Substance Abuse Hospital Plans to Proceed Despite Court Defeat

A nine-month moratorium imposed by the Cortlandt Town Board last year that temporarily stalled a proposed luxury substance abuse hospital survived a legal challenge.

Acting State Supreme Court Justice Robert Neary ruled on June 21 that the board’s action was “a valid stopgap or interim measure, reasonably designed to temporarily halt development while the town considered its new Master Plan.”

“The court finds that the board’s determination to enact the moratorium was reasonable and supported by the record and finds no basis to disturb their determination,” Neary further stated.

The September 15, 2015 moratorium was challenged by Hudson Ridge Wellness Center, which in July 2015 submitted an application for a special use permit with a site plan to establish a high-end specialty hospital to treat substance abuse patients on Quaker Ridge Road.

Hudson Ridge purchased the property in 2010 and began restoring the seven buildings. The 20-acre site was once used as a hospital for people suffering from substance abuse. On December 18, 2015, Hudson Ridge sought to obtain a variance from the Town Board from the moratorium on the basis of a hardship, but that request was denied.

Meanwhile, Hudson Ridge also filed a $15 million civil rights lawsuit against the town, contending Cortlandt violated the federal Americans with Disabilities Act. That lawsuit has been withdrawn.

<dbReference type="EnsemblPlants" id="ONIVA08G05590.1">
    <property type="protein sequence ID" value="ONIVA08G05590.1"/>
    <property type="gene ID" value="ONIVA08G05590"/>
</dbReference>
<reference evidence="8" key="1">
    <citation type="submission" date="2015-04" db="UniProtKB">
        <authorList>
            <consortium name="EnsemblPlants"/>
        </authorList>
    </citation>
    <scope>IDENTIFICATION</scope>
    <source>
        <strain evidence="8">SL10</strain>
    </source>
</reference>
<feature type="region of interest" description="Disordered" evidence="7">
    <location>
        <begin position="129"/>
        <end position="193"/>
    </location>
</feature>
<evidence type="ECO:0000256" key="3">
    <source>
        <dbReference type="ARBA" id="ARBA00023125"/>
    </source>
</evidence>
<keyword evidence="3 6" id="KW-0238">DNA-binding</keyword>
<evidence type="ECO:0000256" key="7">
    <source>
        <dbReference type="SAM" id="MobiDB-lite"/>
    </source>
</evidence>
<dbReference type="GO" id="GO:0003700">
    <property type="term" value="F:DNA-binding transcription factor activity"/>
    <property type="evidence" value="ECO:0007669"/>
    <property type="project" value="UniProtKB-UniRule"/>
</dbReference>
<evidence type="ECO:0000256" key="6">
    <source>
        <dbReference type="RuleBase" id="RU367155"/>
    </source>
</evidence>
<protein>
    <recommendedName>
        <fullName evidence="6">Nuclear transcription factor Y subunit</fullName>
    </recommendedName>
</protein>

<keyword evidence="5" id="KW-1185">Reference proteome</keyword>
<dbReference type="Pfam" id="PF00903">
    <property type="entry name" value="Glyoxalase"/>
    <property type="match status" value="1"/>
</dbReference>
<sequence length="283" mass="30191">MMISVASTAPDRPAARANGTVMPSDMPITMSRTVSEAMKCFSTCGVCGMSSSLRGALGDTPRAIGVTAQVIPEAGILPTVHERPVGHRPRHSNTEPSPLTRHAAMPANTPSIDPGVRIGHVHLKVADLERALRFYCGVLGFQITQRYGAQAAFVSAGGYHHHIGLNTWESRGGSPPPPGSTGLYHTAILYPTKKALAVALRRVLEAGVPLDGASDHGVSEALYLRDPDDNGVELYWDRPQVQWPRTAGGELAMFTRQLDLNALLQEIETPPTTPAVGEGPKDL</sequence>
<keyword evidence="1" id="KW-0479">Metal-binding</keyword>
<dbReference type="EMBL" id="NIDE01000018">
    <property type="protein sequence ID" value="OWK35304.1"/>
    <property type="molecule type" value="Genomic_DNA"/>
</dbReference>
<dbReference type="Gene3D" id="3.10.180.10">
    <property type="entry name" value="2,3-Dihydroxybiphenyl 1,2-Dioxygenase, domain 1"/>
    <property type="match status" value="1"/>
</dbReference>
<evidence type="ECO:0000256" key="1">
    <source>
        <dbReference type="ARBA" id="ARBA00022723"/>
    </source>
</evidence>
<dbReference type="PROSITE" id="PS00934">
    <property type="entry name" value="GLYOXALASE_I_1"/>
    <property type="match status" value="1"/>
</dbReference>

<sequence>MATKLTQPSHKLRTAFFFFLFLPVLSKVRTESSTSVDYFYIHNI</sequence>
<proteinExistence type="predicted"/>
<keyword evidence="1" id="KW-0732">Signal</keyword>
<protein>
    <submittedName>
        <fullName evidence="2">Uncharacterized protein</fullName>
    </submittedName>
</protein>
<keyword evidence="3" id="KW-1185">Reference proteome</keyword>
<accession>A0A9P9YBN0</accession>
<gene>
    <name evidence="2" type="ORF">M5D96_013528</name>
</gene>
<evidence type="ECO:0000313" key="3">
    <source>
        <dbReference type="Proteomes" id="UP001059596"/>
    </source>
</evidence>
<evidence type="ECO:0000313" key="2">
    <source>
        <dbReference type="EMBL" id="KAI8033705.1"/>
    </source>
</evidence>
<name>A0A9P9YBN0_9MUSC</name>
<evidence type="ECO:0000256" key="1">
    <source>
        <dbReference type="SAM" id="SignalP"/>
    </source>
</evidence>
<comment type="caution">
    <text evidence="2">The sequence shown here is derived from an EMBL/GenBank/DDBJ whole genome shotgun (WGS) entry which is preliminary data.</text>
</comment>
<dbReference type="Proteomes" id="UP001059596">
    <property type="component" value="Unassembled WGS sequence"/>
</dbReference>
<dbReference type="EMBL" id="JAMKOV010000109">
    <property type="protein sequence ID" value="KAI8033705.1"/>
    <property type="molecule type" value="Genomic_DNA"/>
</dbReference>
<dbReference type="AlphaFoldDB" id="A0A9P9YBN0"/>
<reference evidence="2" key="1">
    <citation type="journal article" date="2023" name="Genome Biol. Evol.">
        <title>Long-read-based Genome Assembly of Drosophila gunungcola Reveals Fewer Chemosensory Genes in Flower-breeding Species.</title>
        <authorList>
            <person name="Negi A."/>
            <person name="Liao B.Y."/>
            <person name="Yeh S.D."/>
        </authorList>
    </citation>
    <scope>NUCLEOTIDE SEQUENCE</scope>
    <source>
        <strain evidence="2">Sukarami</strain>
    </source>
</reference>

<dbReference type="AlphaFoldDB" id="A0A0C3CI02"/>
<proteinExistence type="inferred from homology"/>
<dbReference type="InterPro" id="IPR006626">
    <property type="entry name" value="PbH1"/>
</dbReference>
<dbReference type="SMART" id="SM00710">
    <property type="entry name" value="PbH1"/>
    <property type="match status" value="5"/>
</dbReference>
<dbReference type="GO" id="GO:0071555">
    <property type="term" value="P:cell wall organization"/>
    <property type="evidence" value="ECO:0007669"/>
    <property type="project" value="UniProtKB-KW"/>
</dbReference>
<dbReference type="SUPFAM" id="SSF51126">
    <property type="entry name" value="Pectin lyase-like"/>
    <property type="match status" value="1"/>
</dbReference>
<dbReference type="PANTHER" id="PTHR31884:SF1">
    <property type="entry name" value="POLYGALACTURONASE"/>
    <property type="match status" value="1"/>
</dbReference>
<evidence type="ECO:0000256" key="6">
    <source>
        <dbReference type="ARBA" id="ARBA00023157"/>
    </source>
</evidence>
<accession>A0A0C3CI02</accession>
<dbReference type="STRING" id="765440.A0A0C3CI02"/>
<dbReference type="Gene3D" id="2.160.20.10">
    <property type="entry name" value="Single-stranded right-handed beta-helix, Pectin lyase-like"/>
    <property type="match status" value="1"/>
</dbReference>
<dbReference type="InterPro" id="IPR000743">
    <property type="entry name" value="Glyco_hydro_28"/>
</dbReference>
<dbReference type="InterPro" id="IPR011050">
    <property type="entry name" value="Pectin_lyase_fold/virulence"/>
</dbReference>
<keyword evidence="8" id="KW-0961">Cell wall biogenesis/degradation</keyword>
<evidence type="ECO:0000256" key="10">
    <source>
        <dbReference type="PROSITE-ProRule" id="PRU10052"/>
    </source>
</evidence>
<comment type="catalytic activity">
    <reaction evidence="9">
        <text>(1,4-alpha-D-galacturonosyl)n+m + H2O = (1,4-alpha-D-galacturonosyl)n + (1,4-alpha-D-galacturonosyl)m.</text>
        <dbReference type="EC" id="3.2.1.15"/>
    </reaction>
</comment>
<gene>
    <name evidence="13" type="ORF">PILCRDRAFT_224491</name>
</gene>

Robert Davis, an attorney for Hudson Ridge, said Monday the court decision was “a moot point” since the moratorium has expired and the Town Board has chosen not to renew it. Therefore, Hudson Ridge is planning to proceed with its application before the town’s Planning Board and Zoning Board of Appeals this fall.

Davis said his clients hope to work closely with town officials to address the growing problem of substance abuse in the region.

“We’re confident that we’re entitled to approval,” Davis said, adding he believes the hospital will provide a lot of benefits to Cortlandt, including preferential treatment to town residents.

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